College Station, Texas Billy Gillispie never doubted he would win at Texas A&M.; Few thought it would happen so soon.
"We exceeded our expectations," Gillispie said. "But expectations were fairly low here for a good reason."
Indeed. Gillispie, who came last March to Texas A&M; from Texas-El Paso, has engineered a remarkable turnaround at what was one of the nation's worst big-time college basketball programs.
Coming off a winless record in Big 12 Conference play last season, the Aggies (19-8, 8-8) have turned themselves into improbable contenders for an at-large berth in the NCAA Tournament. A&M;'s 12-win improvement is tied with San Diego for the biggest swing in Division One.
For his role in bringing a taste of success to a traditionally downtrodden program, Gillispie was named the AP's Big 12 coach of the year Tuesday. Gillispie was an overwhelming winner among the panel of sportswriters that regularly cover the league, earning 21 of 24 votes. Texas Tech's Bobby Knight received two votes, and Oklahoma's Kelvin Sampson had one.
"It's always nice to receive recognition," Gillispie said. "But I've got more to learn than anyone in the league. I'm not going to fool myself into thinking I'm better than I really am."
Before arriving in College Station, Gillispie already had proven he could turn things around quickly.
At UTEP, Gillispie finished 6-24 in his first season but went 24-8 the next year and advanced to the NCAA Tournament. That tied for the greatest one-year turnaround in college basketball history.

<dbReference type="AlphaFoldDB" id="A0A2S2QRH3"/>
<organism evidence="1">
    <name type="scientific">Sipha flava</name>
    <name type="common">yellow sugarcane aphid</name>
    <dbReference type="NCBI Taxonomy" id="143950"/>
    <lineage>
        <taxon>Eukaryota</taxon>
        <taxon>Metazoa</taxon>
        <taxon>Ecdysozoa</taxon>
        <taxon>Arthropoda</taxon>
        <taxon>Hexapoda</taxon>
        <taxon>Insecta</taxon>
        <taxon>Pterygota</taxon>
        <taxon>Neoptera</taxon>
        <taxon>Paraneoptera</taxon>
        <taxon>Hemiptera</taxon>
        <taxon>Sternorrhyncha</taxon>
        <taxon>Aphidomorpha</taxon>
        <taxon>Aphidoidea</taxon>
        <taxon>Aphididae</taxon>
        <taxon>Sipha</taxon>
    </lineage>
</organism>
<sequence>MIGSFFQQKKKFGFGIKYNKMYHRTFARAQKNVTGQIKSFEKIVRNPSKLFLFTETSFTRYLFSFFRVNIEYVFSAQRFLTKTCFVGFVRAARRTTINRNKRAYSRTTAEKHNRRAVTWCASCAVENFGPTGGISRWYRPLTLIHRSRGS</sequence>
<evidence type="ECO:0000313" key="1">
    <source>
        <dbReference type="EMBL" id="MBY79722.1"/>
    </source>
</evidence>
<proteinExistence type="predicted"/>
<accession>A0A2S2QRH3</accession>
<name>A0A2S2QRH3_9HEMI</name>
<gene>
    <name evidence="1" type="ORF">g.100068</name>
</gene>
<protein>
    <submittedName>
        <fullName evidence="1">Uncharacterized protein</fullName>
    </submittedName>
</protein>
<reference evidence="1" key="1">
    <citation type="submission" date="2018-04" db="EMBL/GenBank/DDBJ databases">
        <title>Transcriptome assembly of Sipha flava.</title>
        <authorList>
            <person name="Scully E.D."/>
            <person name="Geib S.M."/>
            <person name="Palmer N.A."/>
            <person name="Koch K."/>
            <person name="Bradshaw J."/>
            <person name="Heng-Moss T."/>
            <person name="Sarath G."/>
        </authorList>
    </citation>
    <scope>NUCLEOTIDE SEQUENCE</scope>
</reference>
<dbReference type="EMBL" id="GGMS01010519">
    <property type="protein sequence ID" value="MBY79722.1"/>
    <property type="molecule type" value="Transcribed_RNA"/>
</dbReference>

He headed to UTEP from the University of Illinois, where he assisted Kansas University coach Bill Self.
"I'm very happy and proud for him," Self said of his pupil. "He's got them playing as hard or harder than any team in the league."
Prior to Gillispie taking over, the Aggies only had one winning season in the past 15 years and one NCAA Tournament berth in the past 25. UTEP, at least, won a national title in 1966 under Hall of Fame coach Don Haskins.
The Aggies finished last in the Big 12 in three of the previous four seasons, including a humiliating 0-16 mark in league play last season under former coach Melvin Watkins. That record included two embarrassing losses to in-state rival Baylor, a team filled out mostly with walk-ons and devastated by offseason scandal.
But Gillispie, a native of the tiny West Texas town of Graford, saw potential at a school that had excellent facilities but had almost always treated basketball as little more than a distraction after football season. Self saw that potential, too.
"I told him he had to do it," Self said of Gillispie taking the A&M; job. "They were struggling. I thought, like UTEP, they could get it turned quickly. It's a perfect fit for him. I thought this was one if he didn't take it I thought he'd regret it later."
Self said Gillispie was at home coaching in Texas.
"He is the best recruiter in the state of Texas," said Self. "It's what I've thought from Day One, and there are so many guys in Texas. He knows everybody in Texas."
And everybody in Texas now is talking about Gillispie.
A&M; is the seventh seed in this week's Big 12 tournament in Kansas City, and will face Kansas State on Thursday. With another win or two, the Aggies could put themselves in a position to go to the NCAAs for the first time since 1987.
"I think the future looks bright," Gillispie said. "We've done some things here that nobody thought we could do. I'd like to think we're just getting started."
And he'd like to thank KU's Self for helping him build the program.
"He's my best friend. He's number one," Gillispie said of Self. "I have a great situation right now because of him, and I just love him."